Journal Article Annotations
2022, 2nd Quarter
Annotations by Barbara Lubrano di Ciccone, MD and R Garrett Key, MD
The use of dexmedetomidine appears safe for analgesia control in combination with opioids for palliative care patients. Dexmedetomidine provides “arousable sedation” without confusion allowing medical staff and family to communicate with patients. In addition, other promising properties of dexmedetomidine have been found in the amelioration of delirium, dyspnea, vomiting, shivering, sleep disorder, dystonia, and cough.
Strength and weaknesses:
This article also provides a thorough review of the pharmacological property of dexmedetomidine as well as its effect on several system organs. The authors primarily had to rely on case reports and one uncontrolled cohort study. Evidence came from different fields of medicine, and the authors did not include a systematic review methodology. Utilizing additional databases (e.g., Embase) may have revealed more relevant publications.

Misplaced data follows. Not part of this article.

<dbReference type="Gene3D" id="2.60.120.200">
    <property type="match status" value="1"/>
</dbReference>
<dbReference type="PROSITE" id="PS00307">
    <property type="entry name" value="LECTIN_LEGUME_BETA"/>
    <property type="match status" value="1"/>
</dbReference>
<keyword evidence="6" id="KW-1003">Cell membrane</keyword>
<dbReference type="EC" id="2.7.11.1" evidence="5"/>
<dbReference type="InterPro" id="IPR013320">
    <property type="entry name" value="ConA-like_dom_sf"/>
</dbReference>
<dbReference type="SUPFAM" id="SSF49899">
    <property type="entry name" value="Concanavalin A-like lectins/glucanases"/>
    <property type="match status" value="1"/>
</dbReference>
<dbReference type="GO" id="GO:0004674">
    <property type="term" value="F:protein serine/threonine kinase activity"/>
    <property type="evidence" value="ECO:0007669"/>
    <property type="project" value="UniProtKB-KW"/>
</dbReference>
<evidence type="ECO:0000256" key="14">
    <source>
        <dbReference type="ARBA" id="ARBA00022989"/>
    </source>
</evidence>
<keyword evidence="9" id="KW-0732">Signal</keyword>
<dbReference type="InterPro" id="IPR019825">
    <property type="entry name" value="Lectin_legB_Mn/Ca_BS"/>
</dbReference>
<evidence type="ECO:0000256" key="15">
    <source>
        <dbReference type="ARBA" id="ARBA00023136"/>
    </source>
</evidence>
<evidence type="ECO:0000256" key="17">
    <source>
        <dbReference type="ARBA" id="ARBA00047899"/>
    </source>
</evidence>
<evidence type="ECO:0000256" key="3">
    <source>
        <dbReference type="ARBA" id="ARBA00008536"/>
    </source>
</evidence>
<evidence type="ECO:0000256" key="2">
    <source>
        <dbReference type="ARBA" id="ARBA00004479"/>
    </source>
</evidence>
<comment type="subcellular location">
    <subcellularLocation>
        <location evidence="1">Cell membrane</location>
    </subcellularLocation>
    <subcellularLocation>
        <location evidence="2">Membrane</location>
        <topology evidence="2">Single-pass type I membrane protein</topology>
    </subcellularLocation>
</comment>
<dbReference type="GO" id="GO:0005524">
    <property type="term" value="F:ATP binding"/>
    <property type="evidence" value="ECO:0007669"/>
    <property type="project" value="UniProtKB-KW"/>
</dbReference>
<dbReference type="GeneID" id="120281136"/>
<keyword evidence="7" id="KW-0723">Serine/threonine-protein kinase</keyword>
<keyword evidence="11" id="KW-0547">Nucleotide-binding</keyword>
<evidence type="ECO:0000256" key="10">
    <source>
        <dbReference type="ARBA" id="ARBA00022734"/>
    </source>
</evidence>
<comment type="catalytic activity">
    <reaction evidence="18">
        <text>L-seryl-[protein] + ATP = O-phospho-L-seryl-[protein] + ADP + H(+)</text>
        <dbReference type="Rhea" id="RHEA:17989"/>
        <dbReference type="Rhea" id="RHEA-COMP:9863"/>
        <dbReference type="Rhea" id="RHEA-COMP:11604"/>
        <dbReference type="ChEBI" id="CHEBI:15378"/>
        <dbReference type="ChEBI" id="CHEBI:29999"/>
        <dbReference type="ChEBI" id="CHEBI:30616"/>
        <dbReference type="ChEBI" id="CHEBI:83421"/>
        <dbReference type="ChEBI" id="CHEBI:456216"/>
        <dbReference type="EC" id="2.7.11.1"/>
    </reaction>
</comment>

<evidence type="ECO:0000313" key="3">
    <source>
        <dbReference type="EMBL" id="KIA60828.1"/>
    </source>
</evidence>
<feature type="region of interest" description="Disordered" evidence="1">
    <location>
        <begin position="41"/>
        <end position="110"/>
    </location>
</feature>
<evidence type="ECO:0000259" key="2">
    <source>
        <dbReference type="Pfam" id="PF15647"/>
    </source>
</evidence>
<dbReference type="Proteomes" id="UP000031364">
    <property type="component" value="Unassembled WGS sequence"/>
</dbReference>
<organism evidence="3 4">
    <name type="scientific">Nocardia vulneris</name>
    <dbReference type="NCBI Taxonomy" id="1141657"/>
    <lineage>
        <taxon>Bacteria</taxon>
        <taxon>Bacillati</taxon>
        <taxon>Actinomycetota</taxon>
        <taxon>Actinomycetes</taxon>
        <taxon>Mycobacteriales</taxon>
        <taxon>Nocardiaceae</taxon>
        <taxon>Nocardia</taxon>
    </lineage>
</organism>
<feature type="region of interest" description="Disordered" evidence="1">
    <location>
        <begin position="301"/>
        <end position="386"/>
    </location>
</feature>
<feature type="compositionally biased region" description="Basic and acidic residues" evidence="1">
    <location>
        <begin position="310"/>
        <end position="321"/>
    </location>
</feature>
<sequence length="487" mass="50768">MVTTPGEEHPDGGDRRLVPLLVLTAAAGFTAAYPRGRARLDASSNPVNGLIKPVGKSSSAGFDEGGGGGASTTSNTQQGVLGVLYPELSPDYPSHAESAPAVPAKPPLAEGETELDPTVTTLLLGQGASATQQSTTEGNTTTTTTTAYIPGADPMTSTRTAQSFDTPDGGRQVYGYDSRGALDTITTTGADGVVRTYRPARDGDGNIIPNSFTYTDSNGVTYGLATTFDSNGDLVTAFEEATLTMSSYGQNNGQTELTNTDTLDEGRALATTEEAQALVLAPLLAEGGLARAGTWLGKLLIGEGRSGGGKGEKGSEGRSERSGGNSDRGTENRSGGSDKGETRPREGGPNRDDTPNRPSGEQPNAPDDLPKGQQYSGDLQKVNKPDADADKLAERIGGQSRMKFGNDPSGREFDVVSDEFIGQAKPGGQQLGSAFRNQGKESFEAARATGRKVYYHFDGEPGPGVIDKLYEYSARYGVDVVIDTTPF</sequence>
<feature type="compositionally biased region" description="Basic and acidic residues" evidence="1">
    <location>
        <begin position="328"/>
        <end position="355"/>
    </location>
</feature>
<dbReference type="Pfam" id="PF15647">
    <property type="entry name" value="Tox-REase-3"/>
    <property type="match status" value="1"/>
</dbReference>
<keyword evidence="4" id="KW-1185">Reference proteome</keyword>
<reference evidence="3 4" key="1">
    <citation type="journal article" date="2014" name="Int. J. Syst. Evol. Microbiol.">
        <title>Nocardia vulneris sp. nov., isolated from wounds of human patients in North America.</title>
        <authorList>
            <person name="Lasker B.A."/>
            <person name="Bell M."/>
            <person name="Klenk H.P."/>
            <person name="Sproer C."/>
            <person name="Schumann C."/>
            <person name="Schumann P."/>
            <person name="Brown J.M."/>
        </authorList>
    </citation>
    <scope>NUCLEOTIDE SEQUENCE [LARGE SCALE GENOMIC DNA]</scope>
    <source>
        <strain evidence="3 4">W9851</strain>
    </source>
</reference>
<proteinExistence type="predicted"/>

C-L psychiatrists often aid in the management of agitation and delirium in critical care settings. The use of dexmedetomidine could prove beneficial in the management of agitation and pain without overly compromising quality of life in terminally ill patients. In particular, patients remain arousable and communicative. The ability to be communicative is especially important in end-of-life care because it allows the patient to have important and meaningful interactions with their family and loved ones.
Out of a list of common end-of-life (EOL) concerns, caregiver proxies ranked the ability to control their loved one’s pain as the most important. Clean, safe, and comfortable facilities along with the presence kind and sympathetic providers were the next most important aspects of EOL care. These concerns were considered more important than spiritual concerns, place of death, or access to high quality life-extending treatments.
Strength and weaknesses:
The samples were drawn from a variety of different countries, and the sample size was sufficiently large to produce a dataset to support high quality analysis. Limitations include that the report posed hypothetical rather than real-world choices and that the responses were from caregiver proxies rather than the actual patients.
Prioritization of pain management in EOL care is critical and may be the most important aspect of EOL care for most people.